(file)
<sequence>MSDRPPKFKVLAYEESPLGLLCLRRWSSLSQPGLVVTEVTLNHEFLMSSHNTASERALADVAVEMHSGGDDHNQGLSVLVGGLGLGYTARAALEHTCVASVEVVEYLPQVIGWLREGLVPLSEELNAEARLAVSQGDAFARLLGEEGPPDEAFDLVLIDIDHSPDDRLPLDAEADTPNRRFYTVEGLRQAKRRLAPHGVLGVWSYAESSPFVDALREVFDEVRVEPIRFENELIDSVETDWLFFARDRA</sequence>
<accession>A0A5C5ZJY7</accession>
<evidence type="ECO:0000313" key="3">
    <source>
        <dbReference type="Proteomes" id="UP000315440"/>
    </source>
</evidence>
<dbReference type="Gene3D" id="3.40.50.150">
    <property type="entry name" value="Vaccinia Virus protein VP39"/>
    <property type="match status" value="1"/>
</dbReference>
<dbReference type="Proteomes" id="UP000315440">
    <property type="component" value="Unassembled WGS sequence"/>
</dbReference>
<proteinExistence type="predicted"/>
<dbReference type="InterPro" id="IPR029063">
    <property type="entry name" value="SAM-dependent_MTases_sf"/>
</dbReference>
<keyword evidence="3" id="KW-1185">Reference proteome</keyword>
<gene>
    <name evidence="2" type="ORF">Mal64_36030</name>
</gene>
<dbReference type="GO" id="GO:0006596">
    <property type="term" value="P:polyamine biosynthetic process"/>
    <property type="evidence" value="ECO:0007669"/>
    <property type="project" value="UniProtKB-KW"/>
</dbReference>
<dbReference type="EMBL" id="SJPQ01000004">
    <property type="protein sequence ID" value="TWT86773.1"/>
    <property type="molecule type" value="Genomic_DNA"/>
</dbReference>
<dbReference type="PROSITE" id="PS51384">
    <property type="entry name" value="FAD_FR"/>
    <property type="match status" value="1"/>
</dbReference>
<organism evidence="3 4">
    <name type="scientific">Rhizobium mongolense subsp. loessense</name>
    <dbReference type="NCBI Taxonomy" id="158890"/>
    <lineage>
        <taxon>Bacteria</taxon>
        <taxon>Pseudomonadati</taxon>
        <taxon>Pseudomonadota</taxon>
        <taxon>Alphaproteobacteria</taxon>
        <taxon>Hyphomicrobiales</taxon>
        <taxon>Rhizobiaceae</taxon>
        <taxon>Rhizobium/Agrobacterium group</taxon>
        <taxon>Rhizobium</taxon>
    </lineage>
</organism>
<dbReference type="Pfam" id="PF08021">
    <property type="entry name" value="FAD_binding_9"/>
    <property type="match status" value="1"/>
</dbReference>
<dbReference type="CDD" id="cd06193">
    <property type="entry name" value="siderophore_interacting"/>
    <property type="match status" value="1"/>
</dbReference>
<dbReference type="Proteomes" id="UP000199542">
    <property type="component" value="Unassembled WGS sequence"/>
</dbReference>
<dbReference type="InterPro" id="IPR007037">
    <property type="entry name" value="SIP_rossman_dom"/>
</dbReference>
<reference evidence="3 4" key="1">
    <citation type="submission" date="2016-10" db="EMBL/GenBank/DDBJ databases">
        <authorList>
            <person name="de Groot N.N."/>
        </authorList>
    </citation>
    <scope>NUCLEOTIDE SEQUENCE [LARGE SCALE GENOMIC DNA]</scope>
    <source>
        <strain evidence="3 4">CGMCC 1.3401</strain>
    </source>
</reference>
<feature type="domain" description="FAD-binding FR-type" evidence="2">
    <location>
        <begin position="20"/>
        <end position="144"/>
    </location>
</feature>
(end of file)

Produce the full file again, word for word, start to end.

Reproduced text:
<sequence>MSDRPPKFKVLAYEESPLGLLCLRRWSSLSQPGLVVTEVTLNHEFLMSSHNTASERALADVAVEMHSGGDDHNQGLSVLVGGLGLGYTARAALEHTCVASVEVVEYLPQVIGWLREGLVPLSEELNAEARLAVSQGDAFARLLGEEGPPDEAFDLVLIDIDHSPDDRLPLDAEADTPNRRFYTVEGLRQAKRRLAPHGVLGVWSYAESSPFVDALREVFDEVRVEPIRFENELIDSVETDWLFFARDRA</sequence>
<accession>A0A5C5ZJY7</accession>
<evidence type="ECO:0000313" key="3">
    <source>
        <dbReference type="Proteomes" id="UP000315440"/>
    </source>
</evidence>
<dbReference type="Gene3D" id="3.40.50.150">
    <property type="entry name" value="Vaccinia Virus protein VP39"/>
    <property type="match status" value="1"/>
</dbReference>
<dbReference type="Proteomes" id="UP000315440">
    <property type="component" value="Unassembled WGS sequence"/>
</dbReference>
<proteinExistence type="predicted"/>
<dbReference type="InterPro" id="IPR029063">
    <property type="entry name" value="SAM-dependent_MTases_sf"/>
</dbReference>
<keyword evidence="3" id="KW-1185">Reference proteome</keyword>
<gene>
    <name evidence="2" type="ORF">Mal64_36030</name>
</gene>
<dbReference type="GO" id="GO:0006596">
    <property type="term" value="P:polyamine biosynthetic process"/>
    <property type="evidence" value="ECO:0007669"/>
    <property type="project" value="UniProtKB-KW"/>
</dbReference>
<dbReference type="EMBL" id="SJPQ01000004">
    <property type="protein sequence ID" value="TWT86773.1"/>
    <property type="molecule type" value="Genomic_DNA"/>
</dbReference>
<dbReference type="PROSITE" id="PS51384">
    <property type="entry name" value="FAD_FR"/>
    <property type="match status" value="1"/>
</dbReference>
<organism evidence="3 4">
    <name type="scientific">Rhizobium mongolense subsp. loessense</name>
    <dbReference type="NCBI Taxonomy" id="158890"/>
    <lineage>
        <taxon>Bacteria</taxon>
        <taxon>Pseudomonadati</taxon>
        <taxon>Pseudomonadota</taxon>
        <taxon>Alphaproteobacteria</taxon>
        <taxon>Hyphomicrobiales</taxon>
        <taxon>Rhizobiaceae</taxon>
        <taxon>Rhizobium/Agrobacterium group</taxon>
        <taxon>Rhizobium</taxon>
    </lineage>
</organism>
<dbReference type="Pfam" id="PF08021">
    <property type="entry name" value="FAD_binding_9"/>
    <property type="match status" value="1"/>
</dbReference>
<dbReference type="CDD" id="cd06193">
    <property type="entry name" value="siderophore_interacting"/>
    <property type="match status" value="1"/>
</dbReference>
<dbReference type="Proteomes" id="UP000199542">
    <property type="component" value="Unassembled WGS sequence"/>
</dbReference>
<dbReference type="InterPro" id="IPR007037">
    <property type="entry name" value="SIP_rossman_dom"/>
</dbReference>
<reference evidence="3 4" key="1">
    <citation type="submission" date="2016-10" db="EMBL/GenBank/DDBJ databases">
        <authorList>
            <person name="de Groot N.N."/>
        </authorList>
    </citation>
    <scope>NUCLEOTIDE SEQUENCE [LARGE SCALE GENOMIC DNA]</scope>
    <source>
        <strain evidence="3 4">CGMCC 1.3401</strain>
    </source>
</reference>
<feature type="domain" description="FAD-binding FR-type" evidence="2">
    <location>
        <begin position="20"/>
        <end position="144"/>
    </location>
</feature>